Future Workforce Needs To Remain a Florida Focus
Earlier this week, I spoke to the Florida State Board of Education Workforce Workshop on Florida’s workforce trends, and current and future job demand. Joined by representatives from Florida’s Department of Economic Opportunity as well as CareerSource Florida, I used TheFloridaScorecard.org to show what metrics Florida’s business leaders are tracking at the state and county levels.
By 2030, Florida will need two million net new jobs. Will our state be ready to fill those jobs? According to data shown on TheFloridaScorecard.org, high school graduation rates, college affordability and educational attainment are improving, but are they improving fast enough to meet the growing needs of Florida businesses?
For a county-by-county view of how your community is performing, check out TheFloridaScorecard.org and let us know what you think and share your ideas on how we can improve Florida’s talent pipeline.
Watch our recently released Florida Wins education video that shows how we can help turn today’s learners, into tomorrow’s earners.
2 out of 3 Jobs in Florida Come from Small Business
What do Publix Supermarkets, AutoNation and Darden Restaurants have in common? They’re all Fortune 500 companies that started as Florida small businesses.
As we celebrate National Small Business Week, we cannot deny the impact that small businesses have to Florida’s economy. According to the U.S. Census Bureau, 99 percent of Florida companies are small businesses. Since the end of the recession, small businesses are responsible for the majority of job growth and are the state’s largest participants in international trade, producing 65 percent of Florida-origin exports. Yet small businesses are often hindered by lack of capital financing, rising healthcare costs and workforce challenges.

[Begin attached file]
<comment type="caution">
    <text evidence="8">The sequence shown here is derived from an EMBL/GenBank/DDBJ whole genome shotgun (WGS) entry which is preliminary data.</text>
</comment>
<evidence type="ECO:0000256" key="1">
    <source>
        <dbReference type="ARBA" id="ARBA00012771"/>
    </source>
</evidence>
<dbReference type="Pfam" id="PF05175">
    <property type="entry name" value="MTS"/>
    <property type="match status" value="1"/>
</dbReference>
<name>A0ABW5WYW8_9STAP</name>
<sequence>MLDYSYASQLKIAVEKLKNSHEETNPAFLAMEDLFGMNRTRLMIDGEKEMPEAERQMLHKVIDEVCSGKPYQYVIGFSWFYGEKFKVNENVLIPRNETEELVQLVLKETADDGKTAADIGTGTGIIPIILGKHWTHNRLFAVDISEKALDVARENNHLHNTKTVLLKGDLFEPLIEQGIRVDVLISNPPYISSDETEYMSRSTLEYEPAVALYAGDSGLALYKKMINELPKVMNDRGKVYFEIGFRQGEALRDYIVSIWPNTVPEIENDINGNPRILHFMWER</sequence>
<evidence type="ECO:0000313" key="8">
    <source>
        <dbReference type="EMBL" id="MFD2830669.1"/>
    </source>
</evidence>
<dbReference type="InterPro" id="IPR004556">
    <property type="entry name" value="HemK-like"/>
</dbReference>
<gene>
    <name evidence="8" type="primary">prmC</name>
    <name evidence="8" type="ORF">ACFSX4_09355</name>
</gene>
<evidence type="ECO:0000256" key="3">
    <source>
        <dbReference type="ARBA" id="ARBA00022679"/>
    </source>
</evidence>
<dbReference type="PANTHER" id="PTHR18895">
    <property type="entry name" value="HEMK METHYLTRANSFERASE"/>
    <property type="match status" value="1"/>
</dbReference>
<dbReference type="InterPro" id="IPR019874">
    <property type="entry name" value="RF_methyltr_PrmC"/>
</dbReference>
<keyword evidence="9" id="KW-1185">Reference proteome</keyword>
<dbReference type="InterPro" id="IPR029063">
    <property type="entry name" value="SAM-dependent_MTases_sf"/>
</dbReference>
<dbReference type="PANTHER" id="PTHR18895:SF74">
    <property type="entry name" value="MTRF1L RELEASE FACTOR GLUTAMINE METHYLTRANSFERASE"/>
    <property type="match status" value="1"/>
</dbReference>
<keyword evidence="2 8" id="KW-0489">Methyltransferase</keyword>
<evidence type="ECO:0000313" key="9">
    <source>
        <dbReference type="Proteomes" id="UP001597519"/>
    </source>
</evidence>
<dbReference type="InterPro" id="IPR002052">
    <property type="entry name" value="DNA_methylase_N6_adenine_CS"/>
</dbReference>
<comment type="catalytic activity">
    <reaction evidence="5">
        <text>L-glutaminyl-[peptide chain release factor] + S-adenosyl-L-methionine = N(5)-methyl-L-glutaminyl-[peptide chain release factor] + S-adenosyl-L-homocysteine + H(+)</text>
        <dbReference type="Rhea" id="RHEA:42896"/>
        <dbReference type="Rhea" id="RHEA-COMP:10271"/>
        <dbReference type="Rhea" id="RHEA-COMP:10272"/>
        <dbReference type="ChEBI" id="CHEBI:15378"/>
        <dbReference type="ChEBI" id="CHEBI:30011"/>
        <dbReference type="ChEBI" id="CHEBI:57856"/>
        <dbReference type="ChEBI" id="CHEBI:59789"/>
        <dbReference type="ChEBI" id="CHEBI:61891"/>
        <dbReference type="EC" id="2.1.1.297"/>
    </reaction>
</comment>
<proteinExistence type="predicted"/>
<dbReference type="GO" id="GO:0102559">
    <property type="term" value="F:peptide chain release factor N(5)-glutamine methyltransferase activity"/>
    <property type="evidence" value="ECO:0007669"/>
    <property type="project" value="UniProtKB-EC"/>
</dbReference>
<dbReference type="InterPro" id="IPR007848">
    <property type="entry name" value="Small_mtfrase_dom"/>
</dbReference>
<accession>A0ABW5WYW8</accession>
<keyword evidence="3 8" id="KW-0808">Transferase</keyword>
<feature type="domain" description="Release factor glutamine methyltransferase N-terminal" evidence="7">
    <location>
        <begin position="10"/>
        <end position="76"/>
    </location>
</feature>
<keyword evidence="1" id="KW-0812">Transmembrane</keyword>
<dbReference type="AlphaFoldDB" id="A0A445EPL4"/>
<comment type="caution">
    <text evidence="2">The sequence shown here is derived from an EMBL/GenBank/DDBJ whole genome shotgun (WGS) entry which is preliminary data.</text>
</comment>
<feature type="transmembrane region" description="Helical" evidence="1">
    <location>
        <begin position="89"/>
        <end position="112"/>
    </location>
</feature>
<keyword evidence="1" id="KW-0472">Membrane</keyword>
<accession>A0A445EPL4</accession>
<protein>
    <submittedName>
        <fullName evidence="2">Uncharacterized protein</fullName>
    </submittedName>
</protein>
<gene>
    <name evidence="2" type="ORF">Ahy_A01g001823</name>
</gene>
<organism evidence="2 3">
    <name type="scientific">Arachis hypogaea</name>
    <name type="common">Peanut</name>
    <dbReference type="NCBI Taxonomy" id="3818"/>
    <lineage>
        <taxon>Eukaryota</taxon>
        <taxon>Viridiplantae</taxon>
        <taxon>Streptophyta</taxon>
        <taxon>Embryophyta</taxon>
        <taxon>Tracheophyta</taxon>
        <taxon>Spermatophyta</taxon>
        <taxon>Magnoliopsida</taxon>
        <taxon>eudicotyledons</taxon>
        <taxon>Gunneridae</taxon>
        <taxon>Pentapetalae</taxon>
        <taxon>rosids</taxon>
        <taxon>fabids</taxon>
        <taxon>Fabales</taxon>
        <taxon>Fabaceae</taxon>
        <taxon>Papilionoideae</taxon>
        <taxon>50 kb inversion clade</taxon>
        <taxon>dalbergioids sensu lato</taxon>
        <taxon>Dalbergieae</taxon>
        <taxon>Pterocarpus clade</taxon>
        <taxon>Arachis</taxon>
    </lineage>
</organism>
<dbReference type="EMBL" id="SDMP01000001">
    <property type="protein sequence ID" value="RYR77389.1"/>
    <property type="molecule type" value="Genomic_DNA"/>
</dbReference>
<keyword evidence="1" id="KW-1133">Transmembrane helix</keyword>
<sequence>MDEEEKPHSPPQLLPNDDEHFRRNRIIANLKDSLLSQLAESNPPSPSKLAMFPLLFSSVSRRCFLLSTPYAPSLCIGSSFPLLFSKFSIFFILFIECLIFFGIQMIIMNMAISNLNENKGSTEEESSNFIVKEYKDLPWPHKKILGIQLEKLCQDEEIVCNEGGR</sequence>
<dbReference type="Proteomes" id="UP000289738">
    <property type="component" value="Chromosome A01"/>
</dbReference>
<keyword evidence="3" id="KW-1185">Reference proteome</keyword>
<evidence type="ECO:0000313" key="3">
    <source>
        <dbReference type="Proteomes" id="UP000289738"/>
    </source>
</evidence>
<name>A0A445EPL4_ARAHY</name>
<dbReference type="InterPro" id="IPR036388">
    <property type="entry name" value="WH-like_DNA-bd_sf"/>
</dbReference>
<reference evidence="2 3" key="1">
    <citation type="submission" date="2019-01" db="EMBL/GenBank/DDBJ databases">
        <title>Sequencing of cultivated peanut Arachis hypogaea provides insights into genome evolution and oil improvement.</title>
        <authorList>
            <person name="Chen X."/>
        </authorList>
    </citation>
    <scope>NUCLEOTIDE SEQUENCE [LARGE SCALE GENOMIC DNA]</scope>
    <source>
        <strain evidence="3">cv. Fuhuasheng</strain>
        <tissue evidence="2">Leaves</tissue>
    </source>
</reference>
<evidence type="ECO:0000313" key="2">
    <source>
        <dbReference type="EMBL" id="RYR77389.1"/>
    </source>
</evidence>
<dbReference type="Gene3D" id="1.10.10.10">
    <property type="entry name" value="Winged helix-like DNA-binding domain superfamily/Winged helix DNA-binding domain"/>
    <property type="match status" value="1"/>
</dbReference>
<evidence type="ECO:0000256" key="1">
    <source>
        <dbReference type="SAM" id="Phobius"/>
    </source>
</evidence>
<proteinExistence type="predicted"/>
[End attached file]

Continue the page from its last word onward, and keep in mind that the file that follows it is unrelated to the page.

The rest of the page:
“Small businesses are the foundation of our communities,” said Michael Myhre, CEO and State Director of the Florida SBDC Network. “Small businesses help create new markets, transform communities, and stimulate economic growth. National Small Business Week is a great opportunity to acknowledge and celebrate their impact and the valuable employment opportunities that they provide for Floridians.”
But to continue leading as a small business state, Florida must continue to support funding, training and development for Florida’s small businesses. To help in this arena, the Florida Chamber’s Small Business Council works directly with state and national leaders to pass important small business legislation such as the elimination of the manufacturing sales tax in Florida and reducing sales tax on business rentals.
Additional resources for small businesses include access to consulting and training and export counseling services through the Florida SBDC Network; grant funding from the Small Business Administration (SBA); capital programs administered by Enterprise Florida, Inc. (EFI) and workforce assistance through CareerSource Florida.
Share Your Story:
If you would like to be part of the Florida Chamber Small Business Council’s unified voice in the mission to secure Florida’s future, sign up today.
About the Florida Scorecard:
The Florida Scorecard, located at www.TheFloridaScorecard.com, presents metrics across Florida’s economy. Each month, the Florida Chamber Foundation produces a Scorecard Stat that takes an in-depth look at one aspect of Florida’s economy. If you would like additional information on the Weekly Scorecard Stat or on the Florida Scorecard, please contact Dr. Jerry Parrish with the Florida Chamber Foundation at 850.521.1283.